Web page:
Tag Archives: Doug

Two Time World Champ – Ferrari 500 #005

In 1951 there was a close fought contest for the World Drivers Championship between the Alfa Romeo drivers in old pre war 1.5 litre / 91.5 cui supercharged cars and Ferrari drivers in new 4.5 litre / 274.5 cui normally aspirated cars. Juan Manuel Fangio won the title but a run of three straight victories by Ferrari drivers González and Ascari was enough to convince Alfa Romeo that they could not hope to be so competitive with their old cars and so with no money to fund the building and development of new machines they quit Grand Prix racing as two time champions.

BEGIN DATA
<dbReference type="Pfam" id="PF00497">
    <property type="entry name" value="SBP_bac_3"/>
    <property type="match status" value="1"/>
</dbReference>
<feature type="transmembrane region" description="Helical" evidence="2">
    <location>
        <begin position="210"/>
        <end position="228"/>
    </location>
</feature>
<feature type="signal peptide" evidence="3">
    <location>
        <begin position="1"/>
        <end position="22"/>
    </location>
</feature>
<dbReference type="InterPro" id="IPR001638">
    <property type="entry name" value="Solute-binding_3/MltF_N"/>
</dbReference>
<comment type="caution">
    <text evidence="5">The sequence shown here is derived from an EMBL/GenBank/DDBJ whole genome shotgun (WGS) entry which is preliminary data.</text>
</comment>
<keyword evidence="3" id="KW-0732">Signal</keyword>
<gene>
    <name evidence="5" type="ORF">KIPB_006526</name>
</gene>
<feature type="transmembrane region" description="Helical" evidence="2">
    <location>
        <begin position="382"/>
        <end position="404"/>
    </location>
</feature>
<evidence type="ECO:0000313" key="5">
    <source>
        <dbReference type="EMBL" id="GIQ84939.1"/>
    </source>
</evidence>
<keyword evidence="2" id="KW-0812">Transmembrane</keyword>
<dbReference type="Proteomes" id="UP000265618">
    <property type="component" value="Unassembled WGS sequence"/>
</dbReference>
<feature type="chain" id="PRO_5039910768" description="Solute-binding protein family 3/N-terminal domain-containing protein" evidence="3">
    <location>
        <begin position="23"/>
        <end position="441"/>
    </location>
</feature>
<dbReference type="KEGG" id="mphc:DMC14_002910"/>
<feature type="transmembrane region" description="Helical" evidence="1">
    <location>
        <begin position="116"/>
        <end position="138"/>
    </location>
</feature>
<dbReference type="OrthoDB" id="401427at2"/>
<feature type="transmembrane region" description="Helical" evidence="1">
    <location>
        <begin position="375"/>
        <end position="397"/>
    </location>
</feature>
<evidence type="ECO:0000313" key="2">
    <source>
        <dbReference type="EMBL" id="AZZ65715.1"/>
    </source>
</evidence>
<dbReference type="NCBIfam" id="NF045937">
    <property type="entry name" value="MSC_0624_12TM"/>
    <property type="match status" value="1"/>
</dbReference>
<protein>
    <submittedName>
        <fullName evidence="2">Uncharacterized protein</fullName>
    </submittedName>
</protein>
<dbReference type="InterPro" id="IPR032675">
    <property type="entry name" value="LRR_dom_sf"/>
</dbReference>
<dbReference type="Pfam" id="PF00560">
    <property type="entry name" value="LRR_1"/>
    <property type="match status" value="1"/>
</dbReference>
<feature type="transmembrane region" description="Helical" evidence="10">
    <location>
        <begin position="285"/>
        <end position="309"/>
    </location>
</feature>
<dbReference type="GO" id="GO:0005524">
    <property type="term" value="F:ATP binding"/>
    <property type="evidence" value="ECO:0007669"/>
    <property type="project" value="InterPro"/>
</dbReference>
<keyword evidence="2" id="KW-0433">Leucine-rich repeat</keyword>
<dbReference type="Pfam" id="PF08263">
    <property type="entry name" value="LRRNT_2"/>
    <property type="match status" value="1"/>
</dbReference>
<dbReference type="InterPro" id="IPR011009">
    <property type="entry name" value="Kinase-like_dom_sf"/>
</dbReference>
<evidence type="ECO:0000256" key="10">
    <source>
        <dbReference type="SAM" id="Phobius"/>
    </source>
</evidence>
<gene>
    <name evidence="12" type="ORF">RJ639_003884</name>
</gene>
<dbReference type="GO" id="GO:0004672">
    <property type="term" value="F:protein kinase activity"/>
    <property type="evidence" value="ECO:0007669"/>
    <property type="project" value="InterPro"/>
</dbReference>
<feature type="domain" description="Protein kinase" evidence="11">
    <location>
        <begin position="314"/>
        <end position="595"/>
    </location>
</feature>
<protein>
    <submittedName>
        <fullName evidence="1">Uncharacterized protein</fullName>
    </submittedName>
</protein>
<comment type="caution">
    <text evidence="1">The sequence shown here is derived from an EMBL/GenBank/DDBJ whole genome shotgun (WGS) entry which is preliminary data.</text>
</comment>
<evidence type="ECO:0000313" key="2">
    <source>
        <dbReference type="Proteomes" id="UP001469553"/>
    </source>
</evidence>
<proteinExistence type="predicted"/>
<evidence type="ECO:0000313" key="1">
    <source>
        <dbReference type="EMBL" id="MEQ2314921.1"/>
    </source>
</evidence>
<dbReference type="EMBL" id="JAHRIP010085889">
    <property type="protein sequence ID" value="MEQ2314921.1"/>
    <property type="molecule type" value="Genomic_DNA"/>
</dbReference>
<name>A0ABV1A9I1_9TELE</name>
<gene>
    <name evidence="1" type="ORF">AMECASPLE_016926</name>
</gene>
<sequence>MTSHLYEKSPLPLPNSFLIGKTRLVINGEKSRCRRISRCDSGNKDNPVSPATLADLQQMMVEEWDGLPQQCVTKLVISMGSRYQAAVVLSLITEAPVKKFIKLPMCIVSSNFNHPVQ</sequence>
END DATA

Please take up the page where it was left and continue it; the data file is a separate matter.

Ferrari 500, Donington

Alfa Romeo’s withdrawal left the FIA, organisers of World Championship Grand Prix Racing, with a shortage of entrants for the 1952 season only the up and coming Ferrari and brand new BRM team, who had built a beautiful sounding, but hideously complicated and unreliable 1.5 litre 91.5 cui supercharged V16 vehicle being prepared to enter events run to the existent formula one regulations.

Ferrari 500, Donington

The FIA decided that they would run the 1952 and 1953 World Championship for cars built to Formula 2 regulations with normally aspirated 2 litre / 122 cui engines while new formula one regulations would be introduced in 1954. Ferrari had all the bases covered for 1952 as he had coincidentally just instructed Aurelio Lamperdi to design a 4 cylinder 2 litre / 122 cui engine that was powerful and extremely efficient.

Ferrari 500, Donington